Ryan Pyle bought his first homebrew kit at age 21. In just a few weeks, the Oklahoma native will open his own commercial operation, Bankhead Brewing Co. in Rowlett, with partner Kevin Lefere. It's been more than 20 years and numerous accolades since that first brew and Pyle credits his skill to hours of listening to the Brewing Network, a series of podcasts that cover everything craft beer.
"That's where I kind of transitioned from amateur homebrewer to award-winning homebrewer," he says. "This was how I was going to learn how to get better."
So when Pyle had the opportunity to hire someone from the network to help him in the brew house, he jumped.
Chad Moshier, formerly a producer at the Brewing Network, joined the Bankhead team as brewer in the spring and has since been working with Pyle to fine-tune its eight debut beers.
The brewpub opened Sept. 1.
Like many, Moshier's route into brewing was not direct. The former IBM engineer moved to the West Coast about 12 years ago and when looking for a place to live, landed in a spare room belonging to none other than Justin Crossley, founder of the Brewing Network.
"Literally, on the other side of my bedroom wall was this Brewing Network studio," Moshier recalls.
He quickly became a disciple of craft beer, brewing incessantly and ramping up involvement with the radio shows. Anyone with a penchant for homebrewing has likely heard Moshier interview some of the industry's celebrities on "Sunday Session," such as Sam Calagione of Dogfish Head Craft Brewery and Mitch Steele of Stone Brewing Co. If you passed through the Bay Area, you may have caught him working at Drake's Brewing, Triple Rock Brewing or Sunol Ridge Brewery and Restaurant. Moshier is also a certified cicerone.
In his new role at Bankhead, Moshier will be responsible for daily brewing operations. The brewpub boasts a 15-barrel brewhouse, which was custom built to fit the space and allows for step mashing and decoction, a brewing technique Pyle says has been the difference between a losing and winning beer in competitions he's entered.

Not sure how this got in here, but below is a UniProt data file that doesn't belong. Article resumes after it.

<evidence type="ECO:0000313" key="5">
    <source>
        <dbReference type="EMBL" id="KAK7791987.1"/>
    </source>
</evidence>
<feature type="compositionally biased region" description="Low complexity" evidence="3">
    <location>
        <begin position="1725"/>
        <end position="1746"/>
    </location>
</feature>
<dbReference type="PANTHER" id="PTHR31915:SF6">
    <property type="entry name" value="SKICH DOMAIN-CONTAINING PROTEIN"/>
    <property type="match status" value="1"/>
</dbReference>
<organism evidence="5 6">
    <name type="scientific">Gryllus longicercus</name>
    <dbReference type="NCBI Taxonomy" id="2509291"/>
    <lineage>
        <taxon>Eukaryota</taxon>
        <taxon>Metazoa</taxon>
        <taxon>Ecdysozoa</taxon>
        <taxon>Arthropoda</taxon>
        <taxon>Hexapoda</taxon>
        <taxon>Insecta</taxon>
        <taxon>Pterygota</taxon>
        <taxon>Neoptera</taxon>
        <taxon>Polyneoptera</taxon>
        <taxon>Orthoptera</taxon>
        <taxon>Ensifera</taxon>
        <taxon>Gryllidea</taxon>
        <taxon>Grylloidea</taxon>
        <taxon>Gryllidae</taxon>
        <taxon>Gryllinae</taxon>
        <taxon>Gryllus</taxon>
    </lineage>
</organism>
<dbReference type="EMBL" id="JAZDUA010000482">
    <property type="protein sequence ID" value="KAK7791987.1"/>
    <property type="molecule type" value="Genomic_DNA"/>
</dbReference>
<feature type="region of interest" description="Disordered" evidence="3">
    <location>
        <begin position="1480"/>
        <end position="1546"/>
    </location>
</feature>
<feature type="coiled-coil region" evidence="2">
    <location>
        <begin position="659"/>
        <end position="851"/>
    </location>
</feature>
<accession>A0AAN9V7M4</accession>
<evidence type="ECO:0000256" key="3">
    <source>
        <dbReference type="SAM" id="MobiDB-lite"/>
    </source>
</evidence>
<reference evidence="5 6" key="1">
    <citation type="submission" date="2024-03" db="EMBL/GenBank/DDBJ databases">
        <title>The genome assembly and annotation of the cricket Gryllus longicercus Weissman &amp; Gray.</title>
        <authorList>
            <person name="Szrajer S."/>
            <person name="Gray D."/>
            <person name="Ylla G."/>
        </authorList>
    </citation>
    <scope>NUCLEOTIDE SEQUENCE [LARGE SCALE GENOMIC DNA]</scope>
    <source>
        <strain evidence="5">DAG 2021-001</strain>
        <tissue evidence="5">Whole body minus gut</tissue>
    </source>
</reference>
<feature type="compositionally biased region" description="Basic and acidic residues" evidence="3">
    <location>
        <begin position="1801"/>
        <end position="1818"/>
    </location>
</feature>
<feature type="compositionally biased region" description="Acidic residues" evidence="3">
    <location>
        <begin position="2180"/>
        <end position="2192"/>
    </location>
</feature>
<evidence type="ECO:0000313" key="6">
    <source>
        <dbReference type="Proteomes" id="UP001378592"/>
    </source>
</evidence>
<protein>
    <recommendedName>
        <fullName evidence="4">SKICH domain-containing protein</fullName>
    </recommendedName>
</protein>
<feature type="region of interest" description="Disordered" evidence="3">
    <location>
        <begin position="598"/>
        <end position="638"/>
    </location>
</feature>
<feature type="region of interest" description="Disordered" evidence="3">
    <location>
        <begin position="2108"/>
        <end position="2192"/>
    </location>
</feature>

Pyle first met Moshier at the Bluebonnett Brew-Off in Irving. Moshier was in town with his wife to visit Dallas after finding out her company would relocate their family here. The original plan was to fund and open his own brewery in Texas -- even though Moshier admits he doubted the existence of the Lone Star State's craft beer scene -- but the couple used the business' would-be investment to purchase a home instead.
Once Pyle and Moshier brewed a few batches together, the Bankhead founder felt their styles and techniques meshed well not only with one another, but also with the concept of the brewpub.
"We want to keep that homebrew vibe," says Pyle. "You don't want to get stuck on one beer the rest of your life, it gets boring."
"We'll have some core [styles] and have some fun," he adds.
For starters, Bankhead will serve a Bavarian hefeweizen, Munich Helles, English extra special bitter (ESB), blonde ale, raspberry wheat, Vienna-style lager, IPA and a brown ale. The brown is a recipe borrowed from the Brewing Network's Mike "Tasty" McDole called Janet's Brown, which Pyle and Moshier brewed as a tribute to their mentor.
Take a virtual tour of Bankhead Brewing Co.:
Bankhead Brewing Co. will serve more than just suds. Partner Lefere helms the kitchen, which will serve health-focused dishes cooked almost exclusively in wood-fired ovens. That includes pizzas, brisket-stuff portabello mushrooms and meatloaf alongside cold-prep items like salads and sandwiches.
The brewpub is named for the historic Bankhead Highway, which was developed in 1916 and runs cross-country from Washington, D.C. to San Diego and through downtown Rowlett where Main Street and the restaurant now reside.